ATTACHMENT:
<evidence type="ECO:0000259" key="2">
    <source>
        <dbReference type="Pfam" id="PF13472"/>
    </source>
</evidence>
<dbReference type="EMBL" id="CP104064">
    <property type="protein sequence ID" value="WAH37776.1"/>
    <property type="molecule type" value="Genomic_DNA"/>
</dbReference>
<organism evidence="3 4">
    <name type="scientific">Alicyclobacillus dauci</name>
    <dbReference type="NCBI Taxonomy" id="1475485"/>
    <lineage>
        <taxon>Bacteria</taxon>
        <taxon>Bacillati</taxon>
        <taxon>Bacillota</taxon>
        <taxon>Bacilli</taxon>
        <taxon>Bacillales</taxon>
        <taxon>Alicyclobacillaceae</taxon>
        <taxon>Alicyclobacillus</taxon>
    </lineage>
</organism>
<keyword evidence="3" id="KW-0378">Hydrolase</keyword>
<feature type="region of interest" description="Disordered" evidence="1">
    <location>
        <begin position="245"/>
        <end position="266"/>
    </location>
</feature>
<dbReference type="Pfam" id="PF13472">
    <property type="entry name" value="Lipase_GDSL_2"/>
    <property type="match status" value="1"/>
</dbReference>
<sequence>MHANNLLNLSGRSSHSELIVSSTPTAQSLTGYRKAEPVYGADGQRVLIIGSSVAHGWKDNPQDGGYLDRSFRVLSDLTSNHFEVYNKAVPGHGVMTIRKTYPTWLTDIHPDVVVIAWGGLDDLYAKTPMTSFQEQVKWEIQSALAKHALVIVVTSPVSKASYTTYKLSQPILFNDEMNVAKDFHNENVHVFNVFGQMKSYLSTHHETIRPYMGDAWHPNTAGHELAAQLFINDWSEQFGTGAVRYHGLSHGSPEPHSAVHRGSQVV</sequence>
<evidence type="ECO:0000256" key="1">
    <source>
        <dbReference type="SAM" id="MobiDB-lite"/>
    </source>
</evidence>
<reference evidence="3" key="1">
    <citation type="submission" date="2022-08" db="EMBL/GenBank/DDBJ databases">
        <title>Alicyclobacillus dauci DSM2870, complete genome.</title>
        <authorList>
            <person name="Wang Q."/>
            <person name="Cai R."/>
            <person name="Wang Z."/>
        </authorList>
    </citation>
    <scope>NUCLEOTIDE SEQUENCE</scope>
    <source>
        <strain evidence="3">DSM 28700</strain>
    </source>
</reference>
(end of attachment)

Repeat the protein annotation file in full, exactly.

<evidence type="ECO:0000259" key="2">
    <source>
        <dbReference type="Pfam" id="PF13472"/>
    </source>
</evidence>
<dbReference type="EMBL" id="CP104064">
    <property type="protein sequence ID" value="WAH37776.1"/>
    <property type="molecule type" value="Genomic_DNA"/>
</dbReference>
<organism evidence="3 4">
    <name type="scientific">Alicyclobacillus dauci</name>
    <dbReference type="NCBI Taxonomy" id="1475485"/>
    <lineage>
        <taxon>Bacteria</taxon>
        <taxon>Bacillati</taxon>
        <taxon>Bacillota</taxon>
        <taxon>Bacilli</taxon>
        <taxon>Bacillales</taxon>
        <taxon>Alicyclobacillaceae</taxon>
        <taxon>Alicyclobacillus</taxon>
    </lineage>
</organism>
<keyword evidence="3" id="KW-0378">Hydrolase</keyword>
<feature type="region of interest" description="Disordered" evidence="1">
    <location>
        <begin position="245"/>
        <end position="266"/>
    </location>
</feature>
<dbReference type="Pfam" id="PF13472">
    <property type="entry name" value="Lipase_GDSL_2"/>
    <property type="match status" value="1"/>
</dbReference>
<sequence>MHANNLLNLSGRSSHSELIVSSTPTAQSLTGYRKAEPVYGADGQRVLIIGSSVAHGWKDNPQDGGYLDRSFRVLSDLTSNHFEVYNKAVPGHGVMTIRKTYPTWLTDIHPDVVVIAWGGLDDLYAKTPMTSFQEQVKWEIQSALAKHALVIVVTSPVSKASYTTYKLSQPILFNDEMNVAKDFHNENVHVFNVFGQMKSYLSTHHETIRPYMGDAWHPNTAGHELAAQLFINDWSEQFGTGAVRYHGLSHGSPEPHSAVHRGSQVV</sequence>
<evidence type="ECO:0000256" key="1">
    <source>
        <dbReference type="SAM" id="MobiDB-lite"/>
    </source>
</evidence>
<reference evidence="3" key="1">
    <citation type="submission" date="2022-08" db="EMBL/GenBank/DDBJ databases">
        <title>Alicyclobacillus dauci DSM2870, complete genome.</title>
        <authorList>
            <person name="Wang Q."/>
            <person name="Cai R."/>
            <person name="Wang Z."/>
        </authorList>
    </citation>
    <scope>NUCLEOTIDE SEQUENCE</scope>
    <source>
        <strain evidence="3">DSM 28700</strain>
    </source>
</reference>